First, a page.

Top Tips for Visiting Tokyo for the First Time

Top Tips for Visiting Tokyo for the First Time

Planning a visit to Tokyo can be exciting, yet somewhat intimidating. 

Growing up in the Midwestern US, Asian culture was not only foreign, but completely unfamiliar. However, while researching Japan and Japanese etiquette, I found myself a little skeptical of all the advice. 

In the 21st century, I still couldn’t blow my nose in public? I decided to see for myself if all of this was true.

Below I’ve listed items I encountered or confirmed while I was in Tokyo. I hope that this article will help ease your explorations, coming from one traveler to another. 


JR Line-min

1. On the street and getting around

  • There are 2 train lines to get around town, the JR and subway. Check the station, the destination and the map prior to entrance, as the stations get very crowded.
  • The subway lines are surprisingly quiet and clean. Talking is not forbidden, but everyone is respectful of others. 
  • Homeless people are really a rare sight.
  • There were several signs that smoking on the streets is prohibited and would result in a hefty fine. There were designated smoking areas, even on the streets, usually outside of the subways. 
  • There are very few public trash cans.
  • A good walking map was handy, as the roads can be confusing.
  • Benches for sitting and resting are not common.


2. Food and drink

  • Prices are high but there are lots of ways to travel cheaply in Japan. Almost every corner in Tokyo has a vending machine with soda, tea and coffee. Most have both hot and cold drinks, indicated by a red or blue writing or light.
  • Cantaloupe flavors could be found in kit kats, pocky, truffles, chocolates, and soda. It was a very sweet and creamy flavor.
  • Cold coffee is very popular and comes in all varieties (e.g. lattes, espressos, with sugar, etc). Tea is also available; it is premixed with milk and sugar and called “milk tea.”
  • Birū, or beer in Japanese, was available everywhere, including some vending machines. A whiskey/soda combination was also available on tap in some restaurants, or in a can in some vending machines.
  • Restaurants close in the afternoon between lunch and dinner. 
  • Restaurants get full quickly and evening meals are not rushed, so there is little turnover.
  • Many restaurants have Japanese menus only. The google translate app worked well, but phone service or wifi is needed to use the picture function. 
  • Contrary to dinner, people do not linger over lunch, and singles are often seated at the same table with strangers.
  • Eating and walking is discouraged (signs say prohibited). A few do, but most people respect the restriction.
  • All the tips on chopstick etiquette is true. Don’t rub them together to remove splinters, suck on them, hover them over the serving dish, pierce food with the end, swirl them in soup, or stand them upright in rice.



3. Lifestyle 

  • The Japanese are eager to help and are very kind. If they can’t understand, they will get someone who can, or someone to help them mime out what they need. 
  • The Japanese love to collect stamps (inked rubber stamps) and unique stamps are nearly everywhere including temples, subway stations and the airport. This is not just a hobby for children but for all ages and genders.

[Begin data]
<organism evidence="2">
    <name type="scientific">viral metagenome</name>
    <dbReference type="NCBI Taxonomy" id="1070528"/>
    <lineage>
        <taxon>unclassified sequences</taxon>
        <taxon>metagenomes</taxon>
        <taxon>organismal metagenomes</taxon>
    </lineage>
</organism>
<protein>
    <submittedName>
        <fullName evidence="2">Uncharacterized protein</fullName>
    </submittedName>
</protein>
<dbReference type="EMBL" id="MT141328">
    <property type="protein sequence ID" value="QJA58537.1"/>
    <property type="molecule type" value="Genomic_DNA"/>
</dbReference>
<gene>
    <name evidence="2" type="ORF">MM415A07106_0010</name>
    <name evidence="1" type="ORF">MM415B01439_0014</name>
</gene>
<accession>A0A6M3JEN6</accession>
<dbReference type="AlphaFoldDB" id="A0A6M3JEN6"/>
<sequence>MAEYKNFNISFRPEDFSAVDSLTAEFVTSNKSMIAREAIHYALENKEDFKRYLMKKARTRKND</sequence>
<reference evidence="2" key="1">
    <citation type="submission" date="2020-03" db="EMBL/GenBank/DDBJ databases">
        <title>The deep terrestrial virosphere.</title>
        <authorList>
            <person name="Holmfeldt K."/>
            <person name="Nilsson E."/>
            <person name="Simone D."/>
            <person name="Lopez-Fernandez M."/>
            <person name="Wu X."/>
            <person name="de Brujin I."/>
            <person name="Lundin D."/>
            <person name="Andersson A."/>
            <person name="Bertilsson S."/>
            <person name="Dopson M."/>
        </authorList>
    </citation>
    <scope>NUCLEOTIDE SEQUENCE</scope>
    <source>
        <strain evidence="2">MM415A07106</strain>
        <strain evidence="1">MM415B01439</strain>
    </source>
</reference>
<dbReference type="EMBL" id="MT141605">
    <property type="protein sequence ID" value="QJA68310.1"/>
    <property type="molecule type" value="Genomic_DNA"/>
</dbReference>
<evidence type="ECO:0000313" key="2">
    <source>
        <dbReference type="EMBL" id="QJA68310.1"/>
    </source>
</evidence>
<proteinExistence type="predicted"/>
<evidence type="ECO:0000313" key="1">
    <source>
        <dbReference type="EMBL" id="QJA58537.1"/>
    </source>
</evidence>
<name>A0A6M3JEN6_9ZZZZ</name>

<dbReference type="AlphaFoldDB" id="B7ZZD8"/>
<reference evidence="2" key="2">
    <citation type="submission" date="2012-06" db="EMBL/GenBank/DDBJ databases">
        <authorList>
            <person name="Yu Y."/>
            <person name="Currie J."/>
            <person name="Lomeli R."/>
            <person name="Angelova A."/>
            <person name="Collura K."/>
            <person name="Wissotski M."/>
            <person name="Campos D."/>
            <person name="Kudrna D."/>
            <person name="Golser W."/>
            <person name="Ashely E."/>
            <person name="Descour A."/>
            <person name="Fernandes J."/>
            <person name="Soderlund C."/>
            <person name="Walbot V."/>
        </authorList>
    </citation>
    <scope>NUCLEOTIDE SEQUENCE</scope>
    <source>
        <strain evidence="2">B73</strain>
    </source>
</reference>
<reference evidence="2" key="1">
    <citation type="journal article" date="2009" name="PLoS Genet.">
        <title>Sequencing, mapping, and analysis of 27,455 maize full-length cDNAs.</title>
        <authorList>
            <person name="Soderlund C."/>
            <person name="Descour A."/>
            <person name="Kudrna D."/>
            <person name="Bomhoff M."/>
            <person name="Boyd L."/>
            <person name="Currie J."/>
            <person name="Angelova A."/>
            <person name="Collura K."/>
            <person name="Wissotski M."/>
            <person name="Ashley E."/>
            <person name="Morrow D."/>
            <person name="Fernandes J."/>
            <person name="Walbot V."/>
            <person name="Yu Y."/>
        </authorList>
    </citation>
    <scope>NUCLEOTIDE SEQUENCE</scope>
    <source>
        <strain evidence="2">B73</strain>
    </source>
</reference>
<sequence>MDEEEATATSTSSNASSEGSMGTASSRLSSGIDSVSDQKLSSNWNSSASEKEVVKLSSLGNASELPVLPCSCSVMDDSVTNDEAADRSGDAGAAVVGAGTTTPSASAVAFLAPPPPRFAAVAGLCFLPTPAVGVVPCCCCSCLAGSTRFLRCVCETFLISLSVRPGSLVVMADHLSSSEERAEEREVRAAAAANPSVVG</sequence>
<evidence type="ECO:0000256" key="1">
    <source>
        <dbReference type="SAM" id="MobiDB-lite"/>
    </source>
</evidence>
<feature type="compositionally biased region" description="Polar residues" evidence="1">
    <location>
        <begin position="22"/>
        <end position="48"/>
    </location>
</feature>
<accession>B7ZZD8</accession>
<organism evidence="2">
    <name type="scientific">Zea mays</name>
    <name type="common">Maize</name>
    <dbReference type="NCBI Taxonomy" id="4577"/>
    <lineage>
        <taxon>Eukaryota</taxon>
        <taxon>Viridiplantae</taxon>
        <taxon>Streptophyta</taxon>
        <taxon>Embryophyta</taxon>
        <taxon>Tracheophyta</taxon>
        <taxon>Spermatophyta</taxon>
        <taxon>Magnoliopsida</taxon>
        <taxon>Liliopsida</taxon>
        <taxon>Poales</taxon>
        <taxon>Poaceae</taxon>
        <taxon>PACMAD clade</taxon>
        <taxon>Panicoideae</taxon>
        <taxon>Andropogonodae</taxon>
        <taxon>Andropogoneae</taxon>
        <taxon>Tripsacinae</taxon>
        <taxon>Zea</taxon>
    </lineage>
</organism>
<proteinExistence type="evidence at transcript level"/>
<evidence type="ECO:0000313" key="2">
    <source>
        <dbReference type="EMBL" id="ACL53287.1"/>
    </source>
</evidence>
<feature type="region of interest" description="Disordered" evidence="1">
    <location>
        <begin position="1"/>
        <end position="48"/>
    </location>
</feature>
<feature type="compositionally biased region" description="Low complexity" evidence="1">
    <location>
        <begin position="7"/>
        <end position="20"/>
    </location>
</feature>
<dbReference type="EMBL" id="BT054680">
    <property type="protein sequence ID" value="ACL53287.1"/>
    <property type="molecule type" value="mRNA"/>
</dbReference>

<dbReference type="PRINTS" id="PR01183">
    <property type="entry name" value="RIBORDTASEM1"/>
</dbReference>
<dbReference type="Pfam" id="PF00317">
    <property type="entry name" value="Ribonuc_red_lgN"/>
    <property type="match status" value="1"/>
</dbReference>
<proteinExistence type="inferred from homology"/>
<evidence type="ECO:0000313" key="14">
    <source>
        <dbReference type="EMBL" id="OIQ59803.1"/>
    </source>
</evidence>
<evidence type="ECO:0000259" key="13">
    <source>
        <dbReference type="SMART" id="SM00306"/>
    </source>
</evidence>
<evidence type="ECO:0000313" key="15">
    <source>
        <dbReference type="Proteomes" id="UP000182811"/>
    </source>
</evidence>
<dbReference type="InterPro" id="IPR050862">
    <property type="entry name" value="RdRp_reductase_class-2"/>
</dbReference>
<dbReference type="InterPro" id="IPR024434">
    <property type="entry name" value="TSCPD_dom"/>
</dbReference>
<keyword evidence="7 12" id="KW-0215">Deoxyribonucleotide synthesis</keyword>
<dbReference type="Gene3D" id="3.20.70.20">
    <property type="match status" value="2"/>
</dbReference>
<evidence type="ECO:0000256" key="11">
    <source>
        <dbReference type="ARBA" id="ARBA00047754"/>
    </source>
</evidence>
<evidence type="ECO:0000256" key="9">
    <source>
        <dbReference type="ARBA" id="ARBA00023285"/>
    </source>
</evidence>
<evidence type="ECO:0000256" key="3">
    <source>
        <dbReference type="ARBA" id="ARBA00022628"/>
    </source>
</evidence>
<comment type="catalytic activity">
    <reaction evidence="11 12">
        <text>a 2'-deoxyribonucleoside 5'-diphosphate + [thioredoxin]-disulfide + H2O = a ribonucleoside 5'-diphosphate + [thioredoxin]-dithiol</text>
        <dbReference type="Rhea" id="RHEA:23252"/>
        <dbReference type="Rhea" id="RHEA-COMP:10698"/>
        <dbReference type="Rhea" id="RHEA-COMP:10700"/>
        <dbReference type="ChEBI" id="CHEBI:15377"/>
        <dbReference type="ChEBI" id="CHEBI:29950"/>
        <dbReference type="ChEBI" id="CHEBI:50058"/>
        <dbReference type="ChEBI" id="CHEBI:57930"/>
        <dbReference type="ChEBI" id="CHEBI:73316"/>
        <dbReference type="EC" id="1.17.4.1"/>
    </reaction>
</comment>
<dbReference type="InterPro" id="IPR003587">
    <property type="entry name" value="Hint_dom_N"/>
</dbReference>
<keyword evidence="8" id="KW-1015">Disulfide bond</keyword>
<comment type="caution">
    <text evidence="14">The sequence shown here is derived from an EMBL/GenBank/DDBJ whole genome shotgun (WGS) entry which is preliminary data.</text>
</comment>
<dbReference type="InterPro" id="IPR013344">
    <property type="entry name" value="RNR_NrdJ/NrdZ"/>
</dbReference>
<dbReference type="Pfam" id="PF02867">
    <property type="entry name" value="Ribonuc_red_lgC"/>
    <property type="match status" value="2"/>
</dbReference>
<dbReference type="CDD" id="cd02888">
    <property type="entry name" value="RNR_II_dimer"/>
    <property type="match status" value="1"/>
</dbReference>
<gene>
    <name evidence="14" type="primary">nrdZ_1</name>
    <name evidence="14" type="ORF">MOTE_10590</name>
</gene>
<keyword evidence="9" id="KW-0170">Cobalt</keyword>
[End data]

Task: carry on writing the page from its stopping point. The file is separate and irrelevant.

• Bowing was very common and a sign of respect, usually used when saying hello, thank you, good bye and excuse me. 
  • Power adapters were not needed in Japan. Japan has 100V and 50/60 Hz versus United States 120V and 60Hz, meaning the US power chargers function in Japan.
  • The removal of shoes is an important cultural tradition, and is either clearly marked or is prompted from other people’s shoes. Slippers are provided if needed. 
  • There is no apparent dress-code in the city. People are comfortable in anything from business suits, Lolita, Goth, outdoor, casual, dressy or any other style clothes.
  • There are many public bathrooms all over the city for free and are fairly clean. The bathrooms in parks sometimes don’t have toilet paper or soap and are squat-style toilets. 


4. Money

  • Japan is still largely a cash economy. There are some places that accept credit cards, but cash is always accepted.
  • Use both hands when accepting money and put money in the tray on the counter when paying. 
  • The tip is usually included in the bill as a service charge. Tipping is uncommon and unexpected.


5. Onsens

  • Scattered throughout Japan, onsens are natural hot spring waters used for bathing, relaxation and health benefits, through the absorption of essential minerals. Onsens are silent places, meant for relaxation. There are several types of onsens available, but they are generally gender segregated and nude.
  • Tattoos are not allowed in onsens, but some places will let you use a bandage to cover them. Ask beforehand.
  • Cleaning yourself before entering the onsen and when exiting the onsen is supposed to be very rigorous and can take 20 minutes. 
  • Don’t let any fabric or your hair touch the water.
  • To prevent dripping in the locker room, leave a big towel in the locker and take a small towel in the onsen, either placing it on shelves in the onsen, or balance it on one’s head. 

I hope these things are helpful and make any trip to Japan a hit. 

By Kristi Murphy


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